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Demand for new private homes weak despite Jan sales rise

SINGAPORE — New private property sales more than doubled last month after falling to a near-five-year low the previous month, but demand remained tepid as developers held back from launching new projects and buyers stayed on the sidelines as various measures that have cooled the market continued to have an impact.

An architectural model seen at the launch of The Hillford, Singapore's first ever retirement resort. TODAY file photo

An architectural model seen at the launch of The Hillford, Singapore's first ever retirement resort. TODAY file photo

SINGAPORE — New private property sales more than doubled last month after falling to a near-five-year low the previous month, but demand remained tepid as developers held back from launching new projects and buyers stayed on the sidelines as various measures that have cooled the market continued to have an impact.

A total of 565 new private homes were sold last month, the Urban Redevelopment Authority (URA) said yesterday, an increase from the 259 sold in December. Compared with a year earlier, however, sales were still 72 per cent lower than the 2,028 units sold in January last year.

Half of last month’s tally came from a project touted as Singapore’s first retirement resort, The Hillford. Despite the development’s shorter lease of 60 years, buyers young and old snapped up all its 281 apartments in Jurong on the first day. This was in stark contrast to the interest in two other launches in Ang Mo Kio last month: The Panorama condominium managed to sell only half of the units released, while the Floraview condominium sold only one unit.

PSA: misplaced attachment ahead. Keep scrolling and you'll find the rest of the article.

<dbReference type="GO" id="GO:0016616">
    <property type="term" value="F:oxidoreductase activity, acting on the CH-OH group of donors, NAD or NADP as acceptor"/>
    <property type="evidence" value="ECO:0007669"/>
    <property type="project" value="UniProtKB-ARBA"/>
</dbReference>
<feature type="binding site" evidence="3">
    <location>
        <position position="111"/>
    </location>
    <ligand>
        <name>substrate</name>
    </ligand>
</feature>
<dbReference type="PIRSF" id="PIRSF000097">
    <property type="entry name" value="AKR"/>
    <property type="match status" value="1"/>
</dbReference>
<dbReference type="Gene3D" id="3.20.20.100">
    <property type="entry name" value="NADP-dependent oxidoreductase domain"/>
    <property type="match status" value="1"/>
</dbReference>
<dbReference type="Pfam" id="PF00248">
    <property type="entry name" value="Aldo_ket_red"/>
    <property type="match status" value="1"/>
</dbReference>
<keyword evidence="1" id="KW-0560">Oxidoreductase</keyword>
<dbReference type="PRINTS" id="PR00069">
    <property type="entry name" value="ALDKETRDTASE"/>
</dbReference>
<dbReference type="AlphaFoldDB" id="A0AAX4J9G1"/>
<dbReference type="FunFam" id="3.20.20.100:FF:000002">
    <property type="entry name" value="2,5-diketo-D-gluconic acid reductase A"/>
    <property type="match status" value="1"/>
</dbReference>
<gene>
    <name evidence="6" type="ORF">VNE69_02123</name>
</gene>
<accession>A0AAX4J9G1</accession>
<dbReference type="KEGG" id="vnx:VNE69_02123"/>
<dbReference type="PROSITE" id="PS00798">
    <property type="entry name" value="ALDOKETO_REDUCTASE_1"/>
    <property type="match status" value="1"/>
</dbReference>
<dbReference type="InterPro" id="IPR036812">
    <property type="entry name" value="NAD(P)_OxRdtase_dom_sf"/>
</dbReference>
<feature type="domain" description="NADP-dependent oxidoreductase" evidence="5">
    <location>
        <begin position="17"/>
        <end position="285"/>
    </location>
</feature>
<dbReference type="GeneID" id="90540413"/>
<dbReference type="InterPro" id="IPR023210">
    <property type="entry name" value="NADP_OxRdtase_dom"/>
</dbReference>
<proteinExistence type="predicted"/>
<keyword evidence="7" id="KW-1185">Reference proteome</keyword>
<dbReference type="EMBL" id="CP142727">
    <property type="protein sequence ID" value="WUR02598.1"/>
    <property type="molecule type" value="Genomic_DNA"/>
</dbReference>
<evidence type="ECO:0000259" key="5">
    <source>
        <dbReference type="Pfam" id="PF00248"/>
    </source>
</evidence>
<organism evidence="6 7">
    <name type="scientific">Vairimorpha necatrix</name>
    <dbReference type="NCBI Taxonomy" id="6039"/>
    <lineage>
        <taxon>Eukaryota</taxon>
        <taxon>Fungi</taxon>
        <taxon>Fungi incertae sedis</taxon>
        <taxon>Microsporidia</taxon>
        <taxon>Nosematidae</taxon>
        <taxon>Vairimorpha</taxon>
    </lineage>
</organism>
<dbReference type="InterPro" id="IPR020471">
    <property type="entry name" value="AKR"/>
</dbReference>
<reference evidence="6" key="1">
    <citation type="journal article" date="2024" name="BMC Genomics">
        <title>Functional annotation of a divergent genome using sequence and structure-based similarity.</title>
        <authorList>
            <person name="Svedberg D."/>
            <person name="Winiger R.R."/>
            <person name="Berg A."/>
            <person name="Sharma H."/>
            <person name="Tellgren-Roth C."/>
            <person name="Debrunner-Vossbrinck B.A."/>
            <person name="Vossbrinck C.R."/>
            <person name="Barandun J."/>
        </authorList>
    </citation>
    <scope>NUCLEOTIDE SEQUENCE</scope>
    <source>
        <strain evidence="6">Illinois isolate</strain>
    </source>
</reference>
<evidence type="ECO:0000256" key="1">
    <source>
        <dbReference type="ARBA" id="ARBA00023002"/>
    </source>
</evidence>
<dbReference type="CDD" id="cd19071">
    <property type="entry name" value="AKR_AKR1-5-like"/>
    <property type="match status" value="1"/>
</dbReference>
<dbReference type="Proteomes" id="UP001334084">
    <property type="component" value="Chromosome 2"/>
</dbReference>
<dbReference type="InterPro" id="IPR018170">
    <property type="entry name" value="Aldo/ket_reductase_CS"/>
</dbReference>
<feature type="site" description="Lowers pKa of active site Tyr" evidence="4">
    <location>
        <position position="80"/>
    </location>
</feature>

In all, 549 homes were launched last month, up from 118 in December but down from 1,814 a year earlier. Supply is traditionally lower during the Chinese New Year period, said analysts, with developers preferring to save their launches for after the festive season.

“The Hillford demonstrates that if you push out a product which the market wants at the right price or quality, you can still do quite well,” said Mr Colin Tan, Suntec Real Estate Consultants’ Director of Research and Consultancy. “The buyers are out there and there is still a lot of money in the market, it is only a question of how to entice them.”

He added that the price point of The Hillford, at a median of S$11,894 per sq m, was lower due to its shorter tenure, and was therefore able to attract more buyers.

While The Panorama was also a good product, the median price of S$14,456 per sq m could have priced out HDB upgraders, said Mr Nicholas Mak, SLP Executive Director for Research and Consultancy.

“With the cooling measures in place and HDB prices starting to weaken, it makes it harder for the HDB upgraders to afford a property in the region of S$1.2 million,” he said.

Besides the seventh round of property cooling measures implemented last year, the Total Debt Servicing Ratio (TDSR) framework has also been effective in jamming the brakes on demand. The Monetary Authority of Singapore last week relaxed TDSR loan curbs for homebuyers who bought properties before the June rules were introduced, making it easier for those buyers to refinance mortgages.

Looking ahead, analysts said they expect private home sales to improve further this month and through the rest of the year as developers resume launches, but stressed that sentiment would still be weakened by the cooling measures.

February sales may come in under 1,000 units, Mr Mak estimated, with several new developments in the city fringe and suburban areas — including Rivertrees Residences and Riverbank@Fernvale — likely to cause some stir in the market.

Overall, said Mr Mohamed Ismail, Chief Executive of PropNex Realty, 11,000 to 12,000 new homes may be released into the market by developers this year, citing healthy land sales for residential property last year.

“Nevertheless, excessive growth is unlikely, due to the Government measures and fragile global economic recovery. Homebuyers and investors will continue to remain selective with projects, but those that are priced at the right quantum will see good demand,” he said.

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